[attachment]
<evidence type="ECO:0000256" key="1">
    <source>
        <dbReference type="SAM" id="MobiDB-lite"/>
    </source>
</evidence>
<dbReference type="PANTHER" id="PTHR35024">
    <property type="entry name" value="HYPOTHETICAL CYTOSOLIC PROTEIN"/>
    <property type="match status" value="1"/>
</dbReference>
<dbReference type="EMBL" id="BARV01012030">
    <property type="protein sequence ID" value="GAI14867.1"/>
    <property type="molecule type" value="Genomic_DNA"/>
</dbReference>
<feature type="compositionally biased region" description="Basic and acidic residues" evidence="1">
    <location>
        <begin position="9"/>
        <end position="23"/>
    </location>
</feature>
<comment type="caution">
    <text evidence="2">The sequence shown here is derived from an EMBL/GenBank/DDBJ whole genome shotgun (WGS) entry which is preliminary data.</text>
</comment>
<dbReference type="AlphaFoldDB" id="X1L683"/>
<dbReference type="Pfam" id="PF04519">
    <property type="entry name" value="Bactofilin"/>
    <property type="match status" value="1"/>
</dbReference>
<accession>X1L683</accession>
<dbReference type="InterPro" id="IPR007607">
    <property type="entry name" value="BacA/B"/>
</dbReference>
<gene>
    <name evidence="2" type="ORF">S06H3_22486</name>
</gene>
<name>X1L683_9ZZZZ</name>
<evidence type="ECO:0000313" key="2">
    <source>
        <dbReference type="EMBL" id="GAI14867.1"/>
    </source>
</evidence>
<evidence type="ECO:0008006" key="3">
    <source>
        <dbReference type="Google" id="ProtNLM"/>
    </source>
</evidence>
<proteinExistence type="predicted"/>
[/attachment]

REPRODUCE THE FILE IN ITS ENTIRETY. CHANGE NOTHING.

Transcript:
<evidence type="ECO:0000256" key="1">
    <source>
        <dbReference type="SAM" id="MobiDB-lite"/>
    </source>
</evidence>
<dbReference type="PANTHER" id="PTHR35024">
    <property type="entry name" value="HYPOTHETICAL CYTOSOLIC PROTEIN"/>
    <property type="match status" value="1"/>
</dbReference>
<dbReference type="EMBL" id="BARV01012030">
    <property type="protein sequence ID" value="GAI14867.1"/>
    <property type="molecule type" value="Genomic_DNA"/>
</dbReference>
<feature type="compositionally biased region" description="Basic and acidic residues" evidence="1">
    <location>
        <begin position="9"/>
        <end position="23"/>
    </location>
</feature>
<comment type="caution">
    <text evidence="2">The sequence shown here is derived from an EMBL/GenBank/DDBJ whole genome shotgun (WGS) entry which is preliminary data.</text>
</comment>
<dbReference type="AlphaFoldDB" id="X1L683"/>
<dbReference type="Pfam" id="PF04519">
    <property type="entry name" value="Bactofilin"/>
    <property type="match status" value="1"/>
</dbReference>
<accession>X1L683</accession>
<dbReference type="InterPro" id="IPR007607">
    <property type="entry name" value="BacA/B"/>
</dbReference>
<gene>
    <name evidence="2" type="ORF">S06H3_22486</name>
</gene>
<name>X1L683_9ZZZZ</name>
<evidence type="ECO:0000313" key="2">
    <source>
        <dbReference type="EMBL" id="GAI14867.1"/>
    </source>
</evidence>
<evidence type="ECO:0008006" key="3">
    <source>
        <dbReference type="Google" id="ProtNLM"/>
    </source>
</evidence>
<proteinExistence type="predicted"/>